“That would amount to the destruction of the Greek economy,” said one central bank source. Central bankers therefore regard such a bail-in as unlikely in Greece’s case. Besides, there is no legal basis for such a step in Greece.

It boils down to three options for Mr. Draghi. The best option: Greek Prime Minister Alexis Tsipras presents a proposal that euro zone leaders can discuss at today’s summit – one that other Europan leaders signal they can work with. With a realistic prospect of a third bailout deal being reached, the ECB could keep the Greek banks afloat, and possibly even raise the amount of emergency loans if hands out.

The second option: There’s no deal and the euro zone leaders declare finally that there is no prospect of a third bailout. In that case Mr. Draghi would have to wind down ELA, but the government leaders would have to explicitly take public responsibility for the consequences in their joint communique, said sources in Brussels.

Third option: The leaders play for time. In that case, Mr. Draghi would likely keep ELA frozen at current levels and demand that the governments find a solution. He wouldn’t have much time, as the banks are literally running out of cash, despite their capital controls limiting withdrawals to €60 a day. Grexit would be almost impossible to prevent.

For the moment at least, the ECB doesn’t seem to have to worry about the wider fallout of the Greek crisis. Sunday’s referendum didn’t panic markets, although investors did predictably opt for safe haven assets such as German government bonds, and pulled some money out of southern European bonds. The yield on the benchmark German 10-year bond fell as low as 0.66 percent on Monday before recovering slightly later in the day.

The yield on 10-year Italian and Spanish bonds rose 10 basis points to 2.35 and 2.33 percent respectively, while Portuguese bonds climbed 0.2 points to 3.1 percent. To be sure, these countries now have to pay twice as much for their debt as they did in March, but these rates are far below the levels of around 7 percent they reached at the height of the euro zone’s debt crisis in 2011 and 2012, when many feared that “Grexit” could mean the break-up of the entire euro zone.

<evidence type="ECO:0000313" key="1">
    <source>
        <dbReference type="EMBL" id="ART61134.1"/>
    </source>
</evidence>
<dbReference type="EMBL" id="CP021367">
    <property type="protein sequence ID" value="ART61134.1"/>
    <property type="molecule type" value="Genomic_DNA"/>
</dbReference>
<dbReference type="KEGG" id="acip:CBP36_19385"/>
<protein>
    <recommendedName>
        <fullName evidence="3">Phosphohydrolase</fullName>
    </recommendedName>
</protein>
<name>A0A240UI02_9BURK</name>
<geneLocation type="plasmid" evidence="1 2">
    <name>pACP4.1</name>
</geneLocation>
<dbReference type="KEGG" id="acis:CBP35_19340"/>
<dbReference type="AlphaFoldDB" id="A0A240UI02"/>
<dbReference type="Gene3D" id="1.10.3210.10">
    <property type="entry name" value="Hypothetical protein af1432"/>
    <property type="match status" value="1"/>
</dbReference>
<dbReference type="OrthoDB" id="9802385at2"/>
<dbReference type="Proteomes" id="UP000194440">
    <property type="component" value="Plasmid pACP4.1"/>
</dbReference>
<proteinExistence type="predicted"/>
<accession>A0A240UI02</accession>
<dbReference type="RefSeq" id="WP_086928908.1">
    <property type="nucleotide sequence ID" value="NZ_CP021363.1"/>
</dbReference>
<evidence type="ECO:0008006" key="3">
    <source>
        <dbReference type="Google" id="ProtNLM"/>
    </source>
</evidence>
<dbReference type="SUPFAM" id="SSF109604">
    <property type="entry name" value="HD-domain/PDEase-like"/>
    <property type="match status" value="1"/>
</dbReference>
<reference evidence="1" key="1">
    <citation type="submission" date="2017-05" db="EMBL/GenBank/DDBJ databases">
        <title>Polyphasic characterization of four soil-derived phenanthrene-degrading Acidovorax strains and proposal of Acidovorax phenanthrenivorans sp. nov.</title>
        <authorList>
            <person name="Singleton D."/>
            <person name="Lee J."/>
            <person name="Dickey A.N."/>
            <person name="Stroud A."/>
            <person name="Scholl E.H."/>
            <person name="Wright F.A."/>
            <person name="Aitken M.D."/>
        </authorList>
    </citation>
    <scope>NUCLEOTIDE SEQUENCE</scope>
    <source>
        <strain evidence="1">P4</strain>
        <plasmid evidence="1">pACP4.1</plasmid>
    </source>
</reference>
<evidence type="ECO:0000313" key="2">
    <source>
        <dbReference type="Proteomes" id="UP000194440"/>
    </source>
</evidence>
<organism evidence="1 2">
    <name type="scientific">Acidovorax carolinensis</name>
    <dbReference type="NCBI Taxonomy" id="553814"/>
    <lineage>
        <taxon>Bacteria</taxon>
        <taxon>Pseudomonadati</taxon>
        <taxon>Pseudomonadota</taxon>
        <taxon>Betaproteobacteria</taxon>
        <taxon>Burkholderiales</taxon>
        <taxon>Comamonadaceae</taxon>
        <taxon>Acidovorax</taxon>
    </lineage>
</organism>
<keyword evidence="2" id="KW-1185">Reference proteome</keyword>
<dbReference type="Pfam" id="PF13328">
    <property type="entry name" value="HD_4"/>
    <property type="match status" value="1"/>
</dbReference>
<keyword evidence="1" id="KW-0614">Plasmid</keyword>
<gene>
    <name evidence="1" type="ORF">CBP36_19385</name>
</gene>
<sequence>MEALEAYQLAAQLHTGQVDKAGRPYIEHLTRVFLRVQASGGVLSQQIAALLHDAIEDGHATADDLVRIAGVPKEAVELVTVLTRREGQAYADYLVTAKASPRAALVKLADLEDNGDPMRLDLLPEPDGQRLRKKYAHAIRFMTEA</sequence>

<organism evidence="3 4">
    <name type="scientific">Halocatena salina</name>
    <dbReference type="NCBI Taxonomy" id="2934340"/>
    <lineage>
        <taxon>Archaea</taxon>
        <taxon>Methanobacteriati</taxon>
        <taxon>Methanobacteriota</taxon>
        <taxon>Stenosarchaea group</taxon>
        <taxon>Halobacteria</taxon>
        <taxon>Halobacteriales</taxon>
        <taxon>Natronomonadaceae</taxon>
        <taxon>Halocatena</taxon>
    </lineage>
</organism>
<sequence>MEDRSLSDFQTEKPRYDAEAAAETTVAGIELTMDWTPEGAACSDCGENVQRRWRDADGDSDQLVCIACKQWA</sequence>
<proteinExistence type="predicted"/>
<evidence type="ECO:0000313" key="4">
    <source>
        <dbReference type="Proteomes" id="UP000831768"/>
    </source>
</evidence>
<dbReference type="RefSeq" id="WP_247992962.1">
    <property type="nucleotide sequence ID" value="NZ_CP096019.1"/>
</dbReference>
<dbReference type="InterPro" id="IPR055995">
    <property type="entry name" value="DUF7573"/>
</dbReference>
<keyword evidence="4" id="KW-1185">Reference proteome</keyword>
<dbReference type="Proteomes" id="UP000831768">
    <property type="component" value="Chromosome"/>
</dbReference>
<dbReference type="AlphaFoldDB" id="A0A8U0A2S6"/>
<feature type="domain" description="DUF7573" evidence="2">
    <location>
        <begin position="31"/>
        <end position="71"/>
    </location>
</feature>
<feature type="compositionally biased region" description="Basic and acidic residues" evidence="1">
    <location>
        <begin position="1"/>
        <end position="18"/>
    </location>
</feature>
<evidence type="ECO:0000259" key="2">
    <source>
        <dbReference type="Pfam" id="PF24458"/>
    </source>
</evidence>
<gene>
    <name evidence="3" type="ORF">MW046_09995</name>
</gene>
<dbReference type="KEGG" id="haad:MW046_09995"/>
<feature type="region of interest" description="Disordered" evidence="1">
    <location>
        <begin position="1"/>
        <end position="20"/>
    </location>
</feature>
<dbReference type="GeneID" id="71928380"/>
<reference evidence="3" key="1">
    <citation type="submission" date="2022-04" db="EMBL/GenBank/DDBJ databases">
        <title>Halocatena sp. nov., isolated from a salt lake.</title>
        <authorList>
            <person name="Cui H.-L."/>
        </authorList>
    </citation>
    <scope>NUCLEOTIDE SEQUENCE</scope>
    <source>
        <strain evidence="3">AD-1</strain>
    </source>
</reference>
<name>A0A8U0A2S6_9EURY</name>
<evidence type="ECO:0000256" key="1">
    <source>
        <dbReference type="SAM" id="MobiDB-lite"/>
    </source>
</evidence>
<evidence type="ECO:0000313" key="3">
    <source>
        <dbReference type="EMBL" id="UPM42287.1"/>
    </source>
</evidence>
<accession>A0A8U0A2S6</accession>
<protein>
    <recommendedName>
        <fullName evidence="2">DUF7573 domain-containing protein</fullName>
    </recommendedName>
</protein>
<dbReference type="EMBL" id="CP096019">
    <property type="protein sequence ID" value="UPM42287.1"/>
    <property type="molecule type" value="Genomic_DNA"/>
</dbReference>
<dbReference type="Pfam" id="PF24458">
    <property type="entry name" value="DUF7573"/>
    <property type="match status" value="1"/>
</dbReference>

This time around, bank analysts don’t expect a bond sell-off in the so-called peripheral euro zone countries. Greece is now regarded as an isolated case. Bruno Cavalier, chief economist of French broker Oddo & Cie, doesn’t see a risk of contagion whereby a Greek default would trigger panic that other euro zone countries might suffer the same fate.

Mr. Cavalier noted that the worsening relations between Greece and its euro zone creditors in recent months hadn’t damaged business confidence or growth in the euro zone. He also added that the ECB had almost unlimited firepower to intervene in the bond markets to stem any panic if it desires.

Share prices fell too, with the German DAX index of 30 leading stocks down 1.7 percent. The euro edged down against the dollar to just over $1.10, and had fallen back below the $1.10 mark on Tuesday morning. Despite the relative calm, analysts warned that markets could be volatile in the days to come.

In Greece, the jubilation that followed Sunday’s defiant “No” was quickly forgotten, with the same queues forming in front of banks and the same hoarding of groceries. “Our problems are no different from yesterday,” said a newspaper kiosk owner at the central Syntagma square in Athens.

Most people seem well aware that Mr. Tsipras is unlikely to keep his promise to reach a deal with creditors “within 48 hours.”

On Egnatia Street, a main thoroughfare in the northern Greek city of Thessaloniki, traffic was as busy as ever and the cafes were full of people looking relaxed, as if nothing had happened. But each cash machine in the town had a queue of five or six people looking serious and worried.

“How is a family with children supposed to survive on €60 a day?” said Stella Serbou, who owns a textile shop Dragoumi Street in the center of town. She has hardly any customers these days. “People are using what little money they’ve got to buy basic food like rice or noodles. What does one need textiles for?”

Asked what she thought would happen to her business, she shook her head and said: “We just don’t know.”


Jan Hildebrand leads Handelsblatt's financial policy coverage from Berlin and is deputy managing editor of the office here. Jan Mallien covers monetary policy for Handelsblatt Online out of Frankfurt. Jens Münchrath is based in Düsseldorf and heads Handelsblatt's coverage of economics and monetary policy. He has been with the newspaper since 2000. To contact the authors: [email protected][email protected] and [email protected]